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A guide to progress payments in Western Australia

In the WA residential building industry, a right to claim a progress payment generally arises with the completion of a stage of work as defined in a building contract. The following information sheet provides some guidance on the legal and commercial issues which should be considered when taking payments under a residential building contract.

Legal framework

The Home Building Contracts Act 1991 (HBCA) governs contracts for ‘home building work’ in Western Australia, valued between $7,500 and $500,000. This includes rules that apply to progress payment claims and deposits.

Home building work includes:

  • constructing a new home
  • placing a transportable home on land
  • altering, improving or repairing an existing home; and
  • carrying out any ‘associated work’ in connection with constructing a new home or placing a transportable home on land.

‘Associated work’ includes installing swimming pools, spas, pergolas, carports, garages, sheds, fencing, retaining walls, paving, driveways, landscaping and other similar types of work.

Rules for progress payments and deposits

For lump sum, fixed price home building work contracts valued between $7,500 and $500,000, prior to the commencement of the works, the builder may claim a deposit of no more than:

  • 6.5% of the total value of the contract; or
  • 20% of the total value of the contract, where the value of off-site cabinetry work is more than 50% of the total contract price.

After commencement of the works, only a genuine progress payment for work already performed or materials or services already supplied may be demanded or received from the owner.

As such, a claim for a progress payment cannot be made before the works for the relevant stage have been completed.

Beyond these requirements, builders and contractors should be guided by commercial and business factors in determining how to structure their progress payments.

In HIA’s lump sum contracts for home building works valued between $7,500 and $500,000, comply with the requirements of the HBCA.

Progress payment schedules

Numerous factors must be taken into consideration when determining the appropriate progress payment schedule including the:

  • time that each stage takes;
  • complexity and size of the job;
  • different materials, inclusions, or services; and
  • assessments or reports which may need to be undertaken by the builder or various professionals throughout the build.

Banks and financial institutions may attempt to prescribe ‘standard’ progress payment schedules, however there are no standardised progress claims stages or percentages/values which must be adhered to in WA. However, over time, certain progress payment stages have become understood and are widely used for typical builds.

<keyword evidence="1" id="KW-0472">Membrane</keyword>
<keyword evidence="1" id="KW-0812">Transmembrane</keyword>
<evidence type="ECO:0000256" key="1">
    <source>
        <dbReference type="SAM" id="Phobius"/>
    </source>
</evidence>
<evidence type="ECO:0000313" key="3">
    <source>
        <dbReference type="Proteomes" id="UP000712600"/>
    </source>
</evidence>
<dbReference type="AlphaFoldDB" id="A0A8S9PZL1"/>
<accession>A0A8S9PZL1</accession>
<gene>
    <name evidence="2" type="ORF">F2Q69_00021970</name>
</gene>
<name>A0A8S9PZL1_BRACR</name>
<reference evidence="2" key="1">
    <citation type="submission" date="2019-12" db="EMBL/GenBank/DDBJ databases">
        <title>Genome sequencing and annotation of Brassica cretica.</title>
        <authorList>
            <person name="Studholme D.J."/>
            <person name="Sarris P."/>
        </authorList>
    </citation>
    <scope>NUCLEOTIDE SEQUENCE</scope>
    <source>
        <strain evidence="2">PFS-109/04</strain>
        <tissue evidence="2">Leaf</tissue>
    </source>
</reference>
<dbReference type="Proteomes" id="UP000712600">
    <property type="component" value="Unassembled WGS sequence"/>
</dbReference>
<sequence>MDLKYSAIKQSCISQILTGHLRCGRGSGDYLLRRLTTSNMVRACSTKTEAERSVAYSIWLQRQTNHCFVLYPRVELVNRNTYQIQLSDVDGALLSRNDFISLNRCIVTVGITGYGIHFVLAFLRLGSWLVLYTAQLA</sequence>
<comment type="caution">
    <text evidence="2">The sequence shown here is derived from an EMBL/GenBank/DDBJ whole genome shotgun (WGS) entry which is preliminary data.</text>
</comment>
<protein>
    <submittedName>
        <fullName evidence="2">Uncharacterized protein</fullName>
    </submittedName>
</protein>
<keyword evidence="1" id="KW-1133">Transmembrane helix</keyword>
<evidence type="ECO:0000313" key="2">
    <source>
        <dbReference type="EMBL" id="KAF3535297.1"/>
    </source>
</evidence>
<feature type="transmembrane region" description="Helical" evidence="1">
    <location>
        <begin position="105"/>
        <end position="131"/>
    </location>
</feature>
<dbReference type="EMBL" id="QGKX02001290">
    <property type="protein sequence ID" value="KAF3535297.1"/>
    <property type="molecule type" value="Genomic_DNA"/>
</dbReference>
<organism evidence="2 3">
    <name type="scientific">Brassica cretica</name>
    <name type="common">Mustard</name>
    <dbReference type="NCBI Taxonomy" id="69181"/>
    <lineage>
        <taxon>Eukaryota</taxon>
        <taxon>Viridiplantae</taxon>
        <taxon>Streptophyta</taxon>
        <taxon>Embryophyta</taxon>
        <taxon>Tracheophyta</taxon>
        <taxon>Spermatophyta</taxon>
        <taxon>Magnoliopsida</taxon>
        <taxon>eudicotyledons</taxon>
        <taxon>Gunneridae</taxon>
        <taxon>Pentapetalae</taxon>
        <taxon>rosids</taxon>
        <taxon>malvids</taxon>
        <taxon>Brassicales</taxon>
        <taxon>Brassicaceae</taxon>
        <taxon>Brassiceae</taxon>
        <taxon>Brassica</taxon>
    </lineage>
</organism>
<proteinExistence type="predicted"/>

Some example stages for progress payments for a typical, single storey residence are set out below. These stages are not required by law and serve only as a general guide, as they may not be suitable for all building works.


Further, each contract should clearly define what is included in that stage.



1. Deposit

Payment received before the commencement of the home building work.

The amount must not exceed 6.5% of the total costs of the work or 20% where the off-site cabinetry work is more than 50% of the total contract price.

2. Slab Down

Footings poured. Stumps, piers, or columns complete. Internal and external drainage complete. Electrical gas and plumbing, rough in below the floor complete. Floor slab poured.

3. Wall plate height

Completion of the walls of the structure that provide a platform for the construction of roof frame. All window and door frames have been built into the walls and internal walls have been constructed.

4. Roof cover on

The roof cover of the building has been installed, along with all valley flashings or gutters, fascia, and down pipes. Depending on the type of roof material being used, flashings and linings have been installed and ridge capping placed but not necessarily grouted so that the roof is watertight. In some cases, down pipes may be incomplete to facilitate painting or rendering later.

5. Lockup

The structure is now able to be secured. All external doors and windows have been installed. In some cases, external door openings are secured temporarily to prevent damage to specialist timber frames and doors, but generally all glazing and glass sliding doors have been fitted. Surfaces of external walls have usually been installed but painting or texturing often comes later. Utilities are in place and internal wall surfaces have been applied.

6. Second fix

Completion of work to a final finish stage such as tiling, plumbing fit-off, cabinet work and carpentry and electrical fit-off.

7. Practical completion

As outlined in HIA’s lump sum residential contracts from home building works between $7,500 and $500,000:

When the building works are complete, except for minor omissions and defects that do not prevent the building works from being reasonably capable of being used for their usual purpose.

House and site cleaned internally and externally. Rubbish and excess removed from site.

To find out more, contact HIA's Workplace Services team

Email us

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